Procrastination

by Risley

Which Of These Five Types Of Procrastinator Are You?

I found this article on procrastination in my Twitter feed, and thought this group might want to discuss it. For me, the first 2 categories do not apply, but the last 3 do, and sometimes all 3 at the same time. I find that keeping my work space tidy all of the time (so I don’t need to waste a 2-hour chunk of any day cleaning up), making daily to-do lists (to keep me on task and to allow me to break up huge projects) and creating, and then being strict about, self-imposed deadlines are the most effective ways of keeping myself from putting things off (for too long). What kind of procrastinator are you, and how have you overcome it?

Habits

by Risley

I just saw this Lifehack article about good and bad habits and thought of this group. It’s not real science, but I love these kinds of “small steps toward self-improvement” articles, and we’ve talked about this sort of thing here before.

The Benefits and Dangers of Habits

Totebaggers, what bad habits would you like to get rid of, and what good habits would you like to replace them with? And more than HABITS, are there MINDSETS you would like to delete and replace?

I’ll start: I would like to delete my HABIT of collapsing into my favorite armchair after a day of work and zoning out in front of Bravo! TV. This comes from a MINDSET of believing I am so mentally fried after a day of lawyering or writing that I can’t possibly focus on anything that requires real brain power.

I might not care about this so much if I could suck in 20 min of silly reality TV and then jump up, energized, and attack the evening (or even simply pick up a book). But for me, one of those shows often leads to many more, while on the flip side, doing one productive thing usually leads to an entire evening of productivity.*** I suffer greatly from inertia, and benefit greatly from momentum.

***By “productivity,” I’m talking about very easy evening activities like reading, not cleaning out the garage or alphabetizing the spices. For me, anything other than melting my brain w/ TV counts as “productive” in this context.

In terms of pure HABIT, I’ve had some success in making myself do productive things rather than collapsing in my chair and clicking on the Real Housewives of Wherever. But that’s surface-level behavior (which is what a habit is), and it feels very forced. I WANT to be collapsing in my chair; I’m simply not allowing myself to do it. A daily struggle like that doesn’t seem like a recipe for longterm happiness. By this point in my life, I’ve engaged in plenty of delayed gratification, self denial, rule setting, etc. I’m not sure I want/need/should engage in more of this.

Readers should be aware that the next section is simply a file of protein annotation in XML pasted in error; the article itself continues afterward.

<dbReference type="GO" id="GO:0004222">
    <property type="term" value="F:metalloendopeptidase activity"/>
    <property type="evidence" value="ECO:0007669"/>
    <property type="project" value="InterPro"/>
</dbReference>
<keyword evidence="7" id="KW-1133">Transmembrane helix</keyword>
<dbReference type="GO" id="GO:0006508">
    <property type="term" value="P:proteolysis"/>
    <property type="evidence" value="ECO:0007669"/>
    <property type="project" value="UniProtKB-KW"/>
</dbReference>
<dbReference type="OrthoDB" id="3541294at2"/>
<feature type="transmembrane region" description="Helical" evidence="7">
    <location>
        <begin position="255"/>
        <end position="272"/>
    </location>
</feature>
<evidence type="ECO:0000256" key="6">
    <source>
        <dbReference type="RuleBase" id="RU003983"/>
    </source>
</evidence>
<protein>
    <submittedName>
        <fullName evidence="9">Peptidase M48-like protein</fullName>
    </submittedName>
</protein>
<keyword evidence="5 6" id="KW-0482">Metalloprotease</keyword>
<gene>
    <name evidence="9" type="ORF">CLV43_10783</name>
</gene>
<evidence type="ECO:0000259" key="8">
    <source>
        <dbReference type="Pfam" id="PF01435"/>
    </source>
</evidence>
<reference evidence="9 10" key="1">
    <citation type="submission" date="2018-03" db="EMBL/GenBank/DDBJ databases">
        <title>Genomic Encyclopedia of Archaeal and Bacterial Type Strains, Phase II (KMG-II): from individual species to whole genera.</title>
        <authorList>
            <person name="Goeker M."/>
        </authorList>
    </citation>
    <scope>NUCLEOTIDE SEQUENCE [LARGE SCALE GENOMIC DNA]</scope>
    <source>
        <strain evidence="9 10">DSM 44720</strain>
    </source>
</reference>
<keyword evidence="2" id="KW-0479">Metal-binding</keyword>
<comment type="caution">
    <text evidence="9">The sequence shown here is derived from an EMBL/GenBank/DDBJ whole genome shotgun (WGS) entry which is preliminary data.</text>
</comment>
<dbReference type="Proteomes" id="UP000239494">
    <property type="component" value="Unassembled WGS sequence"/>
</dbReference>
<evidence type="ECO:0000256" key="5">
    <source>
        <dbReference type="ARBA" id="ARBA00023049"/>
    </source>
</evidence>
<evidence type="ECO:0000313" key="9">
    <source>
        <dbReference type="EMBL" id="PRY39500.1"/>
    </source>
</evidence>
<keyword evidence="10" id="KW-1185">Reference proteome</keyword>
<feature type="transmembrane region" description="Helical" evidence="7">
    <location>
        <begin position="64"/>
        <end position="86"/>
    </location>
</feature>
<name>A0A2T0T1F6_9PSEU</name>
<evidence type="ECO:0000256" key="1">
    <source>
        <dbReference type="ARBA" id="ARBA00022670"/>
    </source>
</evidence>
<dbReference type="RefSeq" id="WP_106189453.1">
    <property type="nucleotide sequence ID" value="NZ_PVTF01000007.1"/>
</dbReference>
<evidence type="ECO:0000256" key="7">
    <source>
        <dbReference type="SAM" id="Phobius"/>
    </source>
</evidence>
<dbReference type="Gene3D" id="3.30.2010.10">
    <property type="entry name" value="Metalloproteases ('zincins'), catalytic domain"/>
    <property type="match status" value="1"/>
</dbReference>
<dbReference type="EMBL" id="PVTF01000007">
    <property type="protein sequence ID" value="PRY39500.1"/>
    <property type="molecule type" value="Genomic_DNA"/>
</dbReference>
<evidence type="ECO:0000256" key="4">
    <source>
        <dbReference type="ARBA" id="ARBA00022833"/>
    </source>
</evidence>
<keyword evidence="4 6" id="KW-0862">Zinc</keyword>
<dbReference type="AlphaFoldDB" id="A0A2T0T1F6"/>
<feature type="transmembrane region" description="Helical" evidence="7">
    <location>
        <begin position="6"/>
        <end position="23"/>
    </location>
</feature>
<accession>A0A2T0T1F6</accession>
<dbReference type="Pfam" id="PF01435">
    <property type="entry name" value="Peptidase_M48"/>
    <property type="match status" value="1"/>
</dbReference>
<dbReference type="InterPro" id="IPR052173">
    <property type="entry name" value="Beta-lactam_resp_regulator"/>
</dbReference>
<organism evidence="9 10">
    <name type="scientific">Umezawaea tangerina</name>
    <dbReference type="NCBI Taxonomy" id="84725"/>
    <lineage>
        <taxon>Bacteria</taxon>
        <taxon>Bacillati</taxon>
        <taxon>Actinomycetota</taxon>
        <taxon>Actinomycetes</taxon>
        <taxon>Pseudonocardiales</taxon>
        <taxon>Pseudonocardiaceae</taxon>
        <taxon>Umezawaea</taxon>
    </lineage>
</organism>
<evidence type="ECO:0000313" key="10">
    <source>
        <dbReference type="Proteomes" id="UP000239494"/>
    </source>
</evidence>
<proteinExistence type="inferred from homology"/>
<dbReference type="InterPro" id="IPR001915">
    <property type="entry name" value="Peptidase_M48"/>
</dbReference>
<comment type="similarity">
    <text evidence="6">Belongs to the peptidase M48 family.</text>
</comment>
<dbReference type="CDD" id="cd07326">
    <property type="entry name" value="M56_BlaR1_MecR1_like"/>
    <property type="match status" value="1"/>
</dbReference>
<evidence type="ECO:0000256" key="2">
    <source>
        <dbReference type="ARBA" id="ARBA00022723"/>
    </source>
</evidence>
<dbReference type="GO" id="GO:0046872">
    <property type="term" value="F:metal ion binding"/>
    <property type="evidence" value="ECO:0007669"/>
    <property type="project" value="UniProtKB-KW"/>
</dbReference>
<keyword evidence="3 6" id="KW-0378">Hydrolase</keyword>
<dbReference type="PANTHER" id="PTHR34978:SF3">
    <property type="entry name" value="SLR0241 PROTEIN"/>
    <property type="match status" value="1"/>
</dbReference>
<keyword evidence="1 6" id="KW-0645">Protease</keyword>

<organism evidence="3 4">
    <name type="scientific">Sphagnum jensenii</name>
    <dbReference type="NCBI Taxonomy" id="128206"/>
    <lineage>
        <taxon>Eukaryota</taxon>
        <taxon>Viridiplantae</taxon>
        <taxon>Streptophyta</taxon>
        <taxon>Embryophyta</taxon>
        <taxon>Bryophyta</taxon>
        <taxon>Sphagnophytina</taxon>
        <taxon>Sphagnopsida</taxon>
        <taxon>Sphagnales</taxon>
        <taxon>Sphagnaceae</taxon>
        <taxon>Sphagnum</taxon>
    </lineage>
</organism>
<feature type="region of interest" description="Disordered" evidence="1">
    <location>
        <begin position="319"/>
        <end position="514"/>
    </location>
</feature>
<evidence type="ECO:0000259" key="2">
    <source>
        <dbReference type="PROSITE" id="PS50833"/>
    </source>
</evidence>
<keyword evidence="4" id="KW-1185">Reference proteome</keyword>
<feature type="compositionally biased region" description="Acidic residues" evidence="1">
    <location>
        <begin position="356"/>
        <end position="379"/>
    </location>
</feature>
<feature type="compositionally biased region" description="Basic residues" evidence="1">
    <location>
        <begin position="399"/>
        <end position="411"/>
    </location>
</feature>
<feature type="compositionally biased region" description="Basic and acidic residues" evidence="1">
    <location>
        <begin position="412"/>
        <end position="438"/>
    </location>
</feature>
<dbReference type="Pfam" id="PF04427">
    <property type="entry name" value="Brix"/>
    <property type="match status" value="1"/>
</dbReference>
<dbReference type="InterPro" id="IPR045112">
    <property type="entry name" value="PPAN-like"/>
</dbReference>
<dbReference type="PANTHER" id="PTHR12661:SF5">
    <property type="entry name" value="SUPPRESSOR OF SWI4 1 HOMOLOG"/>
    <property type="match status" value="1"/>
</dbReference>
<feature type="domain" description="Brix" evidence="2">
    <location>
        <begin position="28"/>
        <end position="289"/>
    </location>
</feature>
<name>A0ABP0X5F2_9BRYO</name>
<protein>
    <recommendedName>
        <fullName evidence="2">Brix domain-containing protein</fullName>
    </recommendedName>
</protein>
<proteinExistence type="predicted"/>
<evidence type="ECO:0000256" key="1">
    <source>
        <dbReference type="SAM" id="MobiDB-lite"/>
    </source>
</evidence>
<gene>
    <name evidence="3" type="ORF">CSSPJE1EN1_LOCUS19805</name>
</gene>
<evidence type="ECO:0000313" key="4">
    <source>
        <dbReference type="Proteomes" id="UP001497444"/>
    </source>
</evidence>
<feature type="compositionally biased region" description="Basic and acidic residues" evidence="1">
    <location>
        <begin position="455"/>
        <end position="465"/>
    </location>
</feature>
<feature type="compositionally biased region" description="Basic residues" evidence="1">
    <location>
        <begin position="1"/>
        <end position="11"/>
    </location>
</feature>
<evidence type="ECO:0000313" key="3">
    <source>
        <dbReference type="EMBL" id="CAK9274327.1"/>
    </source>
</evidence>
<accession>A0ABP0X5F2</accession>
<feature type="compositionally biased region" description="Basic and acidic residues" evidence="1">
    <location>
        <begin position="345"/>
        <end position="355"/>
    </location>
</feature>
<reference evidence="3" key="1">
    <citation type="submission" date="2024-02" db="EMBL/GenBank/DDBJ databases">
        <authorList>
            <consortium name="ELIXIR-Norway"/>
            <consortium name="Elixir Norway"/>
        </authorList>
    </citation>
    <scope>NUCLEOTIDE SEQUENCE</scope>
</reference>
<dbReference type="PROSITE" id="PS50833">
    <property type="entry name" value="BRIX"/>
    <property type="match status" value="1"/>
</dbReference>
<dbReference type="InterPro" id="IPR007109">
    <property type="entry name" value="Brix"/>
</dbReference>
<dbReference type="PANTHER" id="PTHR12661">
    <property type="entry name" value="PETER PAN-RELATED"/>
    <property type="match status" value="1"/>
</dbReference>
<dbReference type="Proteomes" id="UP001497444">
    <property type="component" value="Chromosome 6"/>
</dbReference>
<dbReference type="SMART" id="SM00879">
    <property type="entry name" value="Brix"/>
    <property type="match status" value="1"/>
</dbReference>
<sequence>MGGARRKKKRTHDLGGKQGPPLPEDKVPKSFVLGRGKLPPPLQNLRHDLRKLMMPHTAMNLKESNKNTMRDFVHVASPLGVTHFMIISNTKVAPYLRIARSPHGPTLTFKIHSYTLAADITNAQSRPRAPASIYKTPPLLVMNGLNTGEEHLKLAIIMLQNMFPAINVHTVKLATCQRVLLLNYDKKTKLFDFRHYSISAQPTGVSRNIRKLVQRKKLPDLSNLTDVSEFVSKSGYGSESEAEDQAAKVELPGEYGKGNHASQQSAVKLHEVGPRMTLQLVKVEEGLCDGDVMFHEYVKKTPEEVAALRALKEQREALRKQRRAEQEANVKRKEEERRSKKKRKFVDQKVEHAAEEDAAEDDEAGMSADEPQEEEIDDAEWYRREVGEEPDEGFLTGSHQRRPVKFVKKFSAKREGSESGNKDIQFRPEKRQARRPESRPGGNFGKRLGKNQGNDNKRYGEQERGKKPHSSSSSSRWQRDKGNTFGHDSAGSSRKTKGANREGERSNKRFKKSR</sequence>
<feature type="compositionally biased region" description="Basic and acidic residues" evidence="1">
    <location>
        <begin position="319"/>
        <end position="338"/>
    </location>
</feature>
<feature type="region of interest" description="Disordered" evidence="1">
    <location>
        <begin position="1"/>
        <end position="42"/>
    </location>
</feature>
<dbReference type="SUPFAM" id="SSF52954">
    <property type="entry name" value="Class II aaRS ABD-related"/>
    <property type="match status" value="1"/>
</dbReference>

So for me, real success would be replacing the “I’m so fried” MINDSET with an “I have a second wind!” one. I want to WANT to be productive in the evenings. (Jennifer Aniston would totally get this: “I want you to WANT to do the dishes”).

I don’t know what the secret is to replacing an entire mindset. Self talk? Years and years of forced habits until repeated action slowly brings about a new mindset?

Anyone have success with this? And what about the simpler question of HABITS? Any luck deleting bad ones, adding good ones?

Healthier habits

by Risley

Here’s an article about the recent announcement re: the carcinogenic properties of red meat and processed red meat. The article dispels the “red meat causes cancer” scare by explaining something many of us in this group have said many times: all things in moderation. A bit of red meat, like a bit of sun or a bit of alcohol, has benefits. A ton of red meat, like a ton of sun or a ton of alcohol — not a good plan.

Red Meat for Health: A Recent WHO/IARC Ruling

What health scare information — real or imagined or later debunked — has changed the way you approach your health? Here are some of the changes we’ve made in our house, some based on actual science (though I’ve already forgotten the details) and some based on overreaction or instinct: